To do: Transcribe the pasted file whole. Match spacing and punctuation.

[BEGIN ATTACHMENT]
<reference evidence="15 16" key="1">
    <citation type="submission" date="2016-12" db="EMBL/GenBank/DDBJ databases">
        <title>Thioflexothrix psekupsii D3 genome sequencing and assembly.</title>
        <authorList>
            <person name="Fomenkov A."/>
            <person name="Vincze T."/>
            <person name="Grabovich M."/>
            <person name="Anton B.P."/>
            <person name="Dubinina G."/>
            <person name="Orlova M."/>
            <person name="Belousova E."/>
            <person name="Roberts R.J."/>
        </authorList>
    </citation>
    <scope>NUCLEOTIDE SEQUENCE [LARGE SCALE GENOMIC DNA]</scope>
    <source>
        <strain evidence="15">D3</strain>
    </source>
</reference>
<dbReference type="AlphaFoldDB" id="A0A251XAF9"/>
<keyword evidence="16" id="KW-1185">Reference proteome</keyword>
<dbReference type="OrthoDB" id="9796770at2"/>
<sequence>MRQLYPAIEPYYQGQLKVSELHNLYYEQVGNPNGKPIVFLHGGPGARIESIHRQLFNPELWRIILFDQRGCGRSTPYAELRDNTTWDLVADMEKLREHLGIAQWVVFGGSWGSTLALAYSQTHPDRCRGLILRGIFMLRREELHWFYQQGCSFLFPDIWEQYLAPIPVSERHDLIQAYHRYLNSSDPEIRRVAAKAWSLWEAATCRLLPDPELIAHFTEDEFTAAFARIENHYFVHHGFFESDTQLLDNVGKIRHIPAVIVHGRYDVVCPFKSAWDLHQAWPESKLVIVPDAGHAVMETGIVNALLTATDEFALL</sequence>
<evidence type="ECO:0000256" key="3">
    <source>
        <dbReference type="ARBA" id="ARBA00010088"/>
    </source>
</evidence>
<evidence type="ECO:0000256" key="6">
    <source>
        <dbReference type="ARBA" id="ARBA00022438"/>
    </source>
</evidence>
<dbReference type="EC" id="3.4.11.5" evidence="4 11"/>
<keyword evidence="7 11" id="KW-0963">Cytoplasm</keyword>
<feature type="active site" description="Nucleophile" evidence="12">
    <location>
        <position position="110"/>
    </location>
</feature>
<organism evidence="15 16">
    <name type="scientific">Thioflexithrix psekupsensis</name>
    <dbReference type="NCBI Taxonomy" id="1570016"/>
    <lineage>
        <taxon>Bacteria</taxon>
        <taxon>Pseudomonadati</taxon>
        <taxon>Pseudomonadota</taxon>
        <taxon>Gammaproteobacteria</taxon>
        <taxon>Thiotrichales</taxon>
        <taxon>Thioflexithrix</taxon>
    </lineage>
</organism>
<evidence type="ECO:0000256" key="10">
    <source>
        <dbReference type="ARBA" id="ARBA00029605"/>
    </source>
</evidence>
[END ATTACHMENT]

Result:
<reference evidence="15 16" key="1">
    <citation type="submission" date="2016-12" db="EMBL/GenBank/DDBJ databases">
        <title>Thioflexothrix psekupsii D3 genome sequencing and assembly.</title>
        <authorList>
            <person name="Fomenkov A."/>
            <person name="Vincze T."/>
            <person name="Grabovich M."/>
            <person name="Anton B.P."/>
            <person name="Dubinina G."/>
            <person name="Orlova M."/>
            <person name="Belousova E."/>
            <person name="Roberts R.J."/>
        </authorList>
    </citation>
    <scope>NUCLEOTIDE SEQUENCE [LARGE SCALE GENOMIC DNA]</scope>
    <source>
        <strain evidence="15">D3</strain>
    </source>
</reference>
<dbReference type="AlphaFoldDB" id="A0A251XAF9"/>
<keyword evidence="16" id="KW-1185">Reference proteome</keyword>
<dbReference type="OrthoDB" id="9796770at2"/>
<sequence>MRQLYPAIEPYYQGQLKVSELHNLYYEQVGNPNGKPIVFLHGGPGARIESIHRQLFNPELWRIILFDQRGCGRSTPYAELRDNTTWDLVADMEKLREHLGIAQWVVFGGSWGSTLALAYSQTHPDRCRGLILRGIFMLRREELHWFYQQGCSFLFPDIWEQYLAPIPVSERHDLIQAYHRYLNSSDPEIRRVAAKAWSLWEAATCRLLPDPELIAHFTEDEFTAAFARIENHYFVHHGFFESDTQLLDNVGKIRHIPAVIVHGRYDVVCPFKSAWDLHQAWPESKLVIVPDAGHAVMETGIVNALLTATDEFALL</sequence>
<evidence type="ECO:0000256" key="3">
    <source>
        <dbReference type="ARBA" id="ARBA00010088"/>
    </source>
</evidence>
<evidence type="ECO:0000256" key="6">
    <source>
        <dbReference type="ARBA" id="ARBA00022438"/>
    </source>
</evidence>
<dbReference type="EC" id="3.4.11.5" evidence="4 11"/>
<keyword evidence="7 11" id="KW-0963">Cytoplasm</keyword>
<feature type="active site" description="Nucleophile" evidence="12">
    <location>
        <position position="110"/>
    </location>
</feature>
<organism evidence="15 16">
    <name type="scientific">Thioflexithrix psekupsensis</name>
    <dbReference type="NCBI Taxonomy" id="1570016"/>
    <lineage>
        <taxon>Bacteria</taxon>
        <taxon>Pseudomonadati</taxon>
        <taxon>Pseudomonadota</taxon>
        <taxon>Gammaproteobacteria</taxon>
        <taxon>Thiotrichales</taxon>
        <taxon>Thioflexithrix</taxon>
    </lineage>
</organism>
<evidence type="ECO:0000256" key="10">
    <source>
        <dbReference type="ARBA" id="ARBA00029605"/>
    </source>
</evidence>